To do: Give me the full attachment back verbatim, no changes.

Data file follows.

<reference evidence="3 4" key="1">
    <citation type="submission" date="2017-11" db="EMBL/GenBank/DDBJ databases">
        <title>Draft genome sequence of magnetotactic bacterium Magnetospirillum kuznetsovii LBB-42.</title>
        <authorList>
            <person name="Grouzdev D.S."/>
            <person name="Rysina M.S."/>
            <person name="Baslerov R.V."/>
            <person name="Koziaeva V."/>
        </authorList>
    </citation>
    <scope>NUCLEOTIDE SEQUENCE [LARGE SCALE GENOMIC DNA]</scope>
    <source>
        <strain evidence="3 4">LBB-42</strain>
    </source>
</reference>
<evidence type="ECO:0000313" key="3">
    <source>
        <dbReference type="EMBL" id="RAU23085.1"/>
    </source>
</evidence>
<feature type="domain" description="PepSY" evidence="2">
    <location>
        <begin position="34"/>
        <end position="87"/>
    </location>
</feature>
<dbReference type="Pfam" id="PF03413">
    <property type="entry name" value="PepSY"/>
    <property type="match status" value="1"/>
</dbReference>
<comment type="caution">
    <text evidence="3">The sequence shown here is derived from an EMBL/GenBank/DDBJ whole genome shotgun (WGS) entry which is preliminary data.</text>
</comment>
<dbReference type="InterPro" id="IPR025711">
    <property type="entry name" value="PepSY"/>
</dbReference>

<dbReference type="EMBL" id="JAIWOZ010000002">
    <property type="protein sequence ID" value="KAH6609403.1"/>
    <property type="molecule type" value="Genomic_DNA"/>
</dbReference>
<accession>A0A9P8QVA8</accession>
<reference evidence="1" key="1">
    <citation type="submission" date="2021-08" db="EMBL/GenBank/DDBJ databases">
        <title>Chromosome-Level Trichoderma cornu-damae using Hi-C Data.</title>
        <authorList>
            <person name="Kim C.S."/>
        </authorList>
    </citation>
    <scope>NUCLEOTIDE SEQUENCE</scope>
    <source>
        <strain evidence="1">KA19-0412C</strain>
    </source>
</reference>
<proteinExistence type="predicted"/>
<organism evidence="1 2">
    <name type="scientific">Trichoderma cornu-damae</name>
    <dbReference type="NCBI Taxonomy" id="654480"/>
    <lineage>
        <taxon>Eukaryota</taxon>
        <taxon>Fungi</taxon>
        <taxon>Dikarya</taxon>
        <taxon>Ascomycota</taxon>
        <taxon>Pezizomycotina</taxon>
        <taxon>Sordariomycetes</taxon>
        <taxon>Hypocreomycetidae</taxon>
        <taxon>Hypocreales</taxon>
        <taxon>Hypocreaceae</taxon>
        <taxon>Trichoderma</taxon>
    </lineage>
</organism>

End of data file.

<reference evidence="3 4" key="1">
    <citation type="submission" date="2017-11" db="EMBL/GenBank/DDBJ databases">
        <title>Draft genome sequence of magnetotactic bacterium Magnetospirillum kuznetsovii LBB-42.</title>
        <authorList>
            <person name="Grouzdev D.S."/>
            <person name="Rysina M.S."/>
            <person name="Baslerov R.V."/>
            <person name="Koziaeva V."/>
        </authorList>
    </citation>
    <scope>NUCLEOTIDE SEQUENCE [LARGE SCALE GENOMIC DNA]</scope>
    <source>
        <strain evidence="3 4">LBB-42</strain>
    </source>
</reference>
<evidence type="ECO:0000313" key="3">
    <source>
        <dbReference type="EMBL" id="RAU23085.1"/>
    </source>
</evidence>
<feature type="domain" description="PepSY" evidence="2">
    <location>
        <begin position="34"/>
        <end position="87"/>
    </location>
</feature>
<dbReference type="Pfam" id="PF03413">
    <property type="entry name" value="PepSY"/>
    <property type="match status" value="1"/>
</dbReference>
<comment type="caution">
    <text evidence="3">The sequence shown here is derived from an EMBL/GenBank/DDBJ whole genome shotgun (WGS) entry which is preliminary data.</text>
</comment>
<dbReference type="InterPro" id="IPR025711">
    <property type="entry name" value="PepSY"/>
</dbReference>

<dbReference type="EMBL" id="JAIWOZ010000002">
    <property type="protein sequence ID" value="KAH6609403.1"/>
    <property type="molecule type" value="Genomic_DNA"/>
</dbReference>
<accession>A0A9P8QVA8</accession>
<reference evidence="1" key="1">
    <citation type="submission" date="2021-08" db="EMBL/GenBank/DDBJ databases">
        <title>Chromosome-Level Trichoderma cornu-damae using Hi-C Data.</title>
        <authorList>
            <person name="Kim C.S."/>
        </authorList>
    </citation>
    <scope>NUCLEOTIDE SEQUENCE</scope>
    <source>
        <strain evidence="1">KA19-0412C</strain>
    </source>
</reference>
<proteinExistence type="predicted"/>
<organism evidence="1 2">
    <name type="scientific">Trichoderma cornu-damae</name>
    <dbReference type="NCBI Taxonomy" id="654480"/>
    <lineage>
        <taxon>Eukaryota</taxon>
        <taxon>Fungi</taxon>
        <taxon>Dikarya</taxon>
        <taxon>Ascomycota</taxon>
        <taxon>Pezizomycotina</taxon>
        <taxon>Sordariomycetes</taxon>
        <taxon>Hypocreomycetidae</taxon>
        <taxon>Hypocreales</taxon>
        <taxon>Hypocreaceae</taxon>
        <taxon>Trichoderma</taxon>
    </lineage>
</organism>